In the absence of any genuine snow in the city so far this Winter, indieBerlin have been making do with a more musical kind of Snowfall.
The Berlin band released their first full-length album – Halfway Devil – at the start of February and it’s been growing on us ever since.
Snowfall is the musical baby of actress and singer Birte Hanusrichter and producer-musician Oliver Anders Hendriksson. The pair began playing together as one half of the folk group Young Chinese Dogs, who released two full-lengths in 2013 and 2015. Taking a more experimental turn, Hanusrichter and Hendriksson then wrote and released a four-track EP under the new name, Snowfall, in 2017.
Snowfall is the musical baby of actress and singer Birte Hanusrichter and producer-musician Oliver Anders Hendriksson
Their new album comprises the next progression in the sound of Snowfall – retaining folk and blues roots but throwing in much more instrumentation and distortion. The band interchangeably refer to themselves as ‘pop noir’ and ‘dance punk’, with neither being wholly inaccurate. Opener ‘The War’, while fitting the rest of the album in overall moody tone, wrong-foots the listener from the start with a sole vocal intro that leads into a syncopated indie shuffle.
The title track that follows starts out as a dreamily dark, electro-led number, before Hanusrichter diverts us again, with a punky, layered vocal for the chorus. In rockier moments, the singer is reminiscent of Courtney Love in the early days of Hole. In others, her voice gets closer to the breathless, trip-hop style of Róisín Murphy.
The band interchangeably refer to themselves as ‘pop noir’ and ‘dance punk’, with neither being wholly inaccurate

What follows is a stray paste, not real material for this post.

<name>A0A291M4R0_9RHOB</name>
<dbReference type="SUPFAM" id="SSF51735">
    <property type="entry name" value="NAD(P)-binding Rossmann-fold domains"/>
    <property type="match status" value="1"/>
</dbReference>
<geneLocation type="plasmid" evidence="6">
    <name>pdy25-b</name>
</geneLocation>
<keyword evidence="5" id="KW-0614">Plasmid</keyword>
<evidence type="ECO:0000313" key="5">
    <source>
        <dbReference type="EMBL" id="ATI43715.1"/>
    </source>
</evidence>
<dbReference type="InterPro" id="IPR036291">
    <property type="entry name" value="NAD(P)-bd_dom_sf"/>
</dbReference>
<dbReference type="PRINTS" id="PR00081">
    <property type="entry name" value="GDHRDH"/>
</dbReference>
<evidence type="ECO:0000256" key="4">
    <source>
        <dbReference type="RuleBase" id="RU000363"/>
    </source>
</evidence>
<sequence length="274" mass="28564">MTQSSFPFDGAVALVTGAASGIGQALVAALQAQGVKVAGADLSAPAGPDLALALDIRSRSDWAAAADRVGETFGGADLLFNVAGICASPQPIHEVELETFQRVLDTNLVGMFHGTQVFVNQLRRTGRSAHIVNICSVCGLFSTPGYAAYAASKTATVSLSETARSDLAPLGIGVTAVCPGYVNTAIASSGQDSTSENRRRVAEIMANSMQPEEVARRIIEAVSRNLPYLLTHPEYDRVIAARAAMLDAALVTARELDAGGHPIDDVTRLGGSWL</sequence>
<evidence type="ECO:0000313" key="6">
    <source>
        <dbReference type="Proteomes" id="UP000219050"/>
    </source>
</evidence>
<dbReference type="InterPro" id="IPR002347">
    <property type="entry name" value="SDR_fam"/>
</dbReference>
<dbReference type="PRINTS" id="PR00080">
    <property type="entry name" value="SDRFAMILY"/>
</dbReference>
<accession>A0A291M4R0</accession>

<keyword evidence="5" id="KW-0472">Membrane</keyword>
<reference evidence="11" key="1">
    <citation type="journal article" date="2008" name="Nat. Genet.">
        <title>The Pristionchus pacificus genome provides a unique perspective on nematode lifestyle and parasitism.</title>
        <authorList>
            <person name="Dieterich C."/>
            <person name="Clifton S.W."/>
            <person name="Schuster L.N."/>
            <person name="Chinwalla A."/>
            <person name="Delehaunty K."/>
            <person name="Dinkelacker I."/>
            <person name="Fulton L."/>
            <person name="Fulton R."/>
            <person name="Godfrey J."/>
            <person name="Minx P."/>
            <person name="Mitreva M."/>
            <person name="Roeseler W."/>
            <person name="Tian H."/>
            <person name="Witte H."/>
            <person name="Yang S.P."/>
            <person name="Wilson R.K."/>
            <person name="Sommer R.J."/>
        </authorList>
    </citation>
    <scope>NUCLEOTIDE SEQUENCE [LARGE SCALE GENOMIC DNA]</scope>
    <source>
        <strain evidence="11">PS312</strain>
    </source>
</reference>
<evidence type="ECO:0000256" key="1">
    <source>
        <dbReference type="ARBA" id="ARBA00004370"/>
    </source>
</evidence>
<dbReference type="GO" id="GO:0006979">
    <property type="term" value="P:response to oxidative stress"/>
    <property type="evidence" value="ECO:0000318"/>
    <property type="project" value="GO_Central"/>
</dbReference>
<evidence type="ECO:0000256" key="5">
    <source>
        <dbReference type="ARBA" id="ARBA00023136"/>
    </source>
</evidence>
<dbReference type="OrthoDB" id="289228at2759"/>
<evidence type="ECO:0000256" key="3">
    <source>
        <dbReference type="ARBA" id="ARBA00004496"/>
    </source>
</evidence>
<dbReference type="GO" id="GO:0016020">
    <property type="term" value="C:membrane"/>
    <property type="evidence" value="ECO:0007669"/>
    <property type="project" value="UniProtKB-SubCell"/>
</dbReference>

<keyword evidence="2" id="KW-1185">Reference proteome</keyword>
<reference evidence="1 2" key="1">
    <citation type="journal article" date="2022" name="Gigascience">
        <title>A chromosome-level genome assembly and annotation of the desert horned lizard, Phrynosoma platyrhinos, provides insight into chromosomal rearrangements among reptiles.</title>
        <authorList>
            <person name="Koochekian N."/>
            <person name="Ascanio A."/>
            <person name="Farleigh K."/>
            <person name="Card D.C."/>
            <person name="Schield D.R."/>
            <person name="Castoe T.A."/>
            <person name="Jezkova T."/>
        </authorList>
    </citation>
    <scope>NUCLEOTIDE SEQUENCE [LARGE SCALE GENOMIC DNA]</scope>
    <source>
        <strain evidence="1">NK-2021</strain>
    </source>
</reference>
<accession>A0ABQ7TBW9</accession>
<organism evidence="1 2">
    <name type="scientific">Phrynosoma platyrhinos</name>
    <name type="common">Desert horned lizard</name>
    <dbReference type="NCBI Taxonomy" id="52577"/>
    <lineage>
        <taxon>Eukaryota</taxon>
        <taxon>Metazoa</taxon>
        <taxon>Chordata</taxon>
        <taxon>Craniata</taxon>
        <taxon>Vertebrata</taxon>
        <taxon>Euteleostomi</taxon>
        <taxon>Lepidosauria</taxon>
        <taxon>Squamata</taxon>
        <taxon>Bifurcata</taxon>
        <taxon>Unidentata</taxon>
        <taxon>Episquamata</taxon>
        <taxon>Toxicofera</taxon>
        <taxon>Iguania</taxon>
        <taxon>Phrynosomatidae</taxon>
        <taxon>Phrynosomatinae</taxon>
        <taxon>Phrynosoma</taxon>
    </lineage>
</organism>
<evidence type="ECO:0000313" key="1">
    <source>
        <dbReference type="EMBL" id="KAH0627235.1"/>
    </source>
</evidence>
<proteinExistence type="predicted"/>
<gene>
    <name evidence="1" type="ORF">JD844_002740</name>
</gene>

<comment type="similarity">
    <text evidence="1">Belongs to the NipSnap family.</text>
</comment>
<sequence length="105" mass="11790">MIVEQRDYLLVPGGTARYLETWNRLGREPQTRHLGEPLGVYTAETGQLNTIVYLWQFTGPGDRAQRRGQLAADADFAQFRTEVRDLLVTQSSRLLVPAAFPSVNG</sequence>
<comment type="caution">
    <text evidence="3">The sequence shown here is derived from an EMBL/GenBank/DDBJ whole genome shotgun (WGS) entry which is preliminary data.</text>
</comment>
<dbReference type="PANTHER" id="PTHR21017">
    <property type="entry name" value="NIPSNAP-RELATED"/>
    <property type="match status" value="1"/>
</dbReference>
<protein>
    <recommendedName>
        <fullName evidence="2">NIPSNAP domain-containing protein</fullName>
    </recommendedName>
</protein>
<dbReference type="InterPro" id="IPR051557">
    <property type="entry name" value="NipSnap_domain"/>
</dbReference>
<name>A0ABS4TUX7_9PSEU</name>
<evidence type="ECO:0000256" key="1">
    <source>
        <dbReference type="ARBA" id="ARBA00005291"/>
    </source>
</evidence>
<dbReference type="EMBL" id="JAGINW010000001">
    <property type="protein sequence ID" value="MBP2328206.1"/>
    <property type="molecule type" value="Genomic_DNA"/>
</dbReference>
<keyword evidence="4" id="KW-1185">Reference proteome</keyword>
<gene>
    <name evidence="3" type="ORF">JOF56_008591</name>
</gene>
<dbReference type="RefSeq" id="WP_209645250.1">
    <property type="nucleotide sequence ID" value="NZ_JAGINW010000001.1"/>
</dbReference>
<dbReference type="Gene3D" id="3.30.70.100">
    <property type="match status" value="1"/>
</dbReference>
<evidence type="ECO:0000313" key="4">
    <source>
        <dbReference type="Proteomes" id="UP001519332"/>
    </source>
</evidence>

The album’s highlight is lead single ‘Mister Mister’, released on its own in November last year. The song is a perfect microcosm of an album so diverse in its influences. ‘I come out of my skin, won’t you come on out?’, Hanusrichter’s languid vocals taunt. The production here is at its best too, with the slowed-down rhythm and simple power chords combining to sound like something you’re sure you heard at a dingy punk-rock house-party back in the nineties.
The early EP tracks make it onto the second half of Halfway Devil too and serve as a fitting coda to the full set of songs. ‘Fall’ and ‘Marry Me’, with their bluegrass feel and ‘kick-clap’ breakdowns, are not a dissimilar sound to that of The Handsome Family (of True Detective theme fame).
The album’s highlight is lead single ‘Mister Mister’, released on its own in November last year
Snowfall’s end result is a pleasing debut, demonstrating a smart songwriting style and neat production. Halfway Devil seems completely the sum of a couple of folkies exercising their punk-rock upbringings through the prism of Berlin’s electronic environment. And we are very much OK with that. Who needs real snowfall anyway?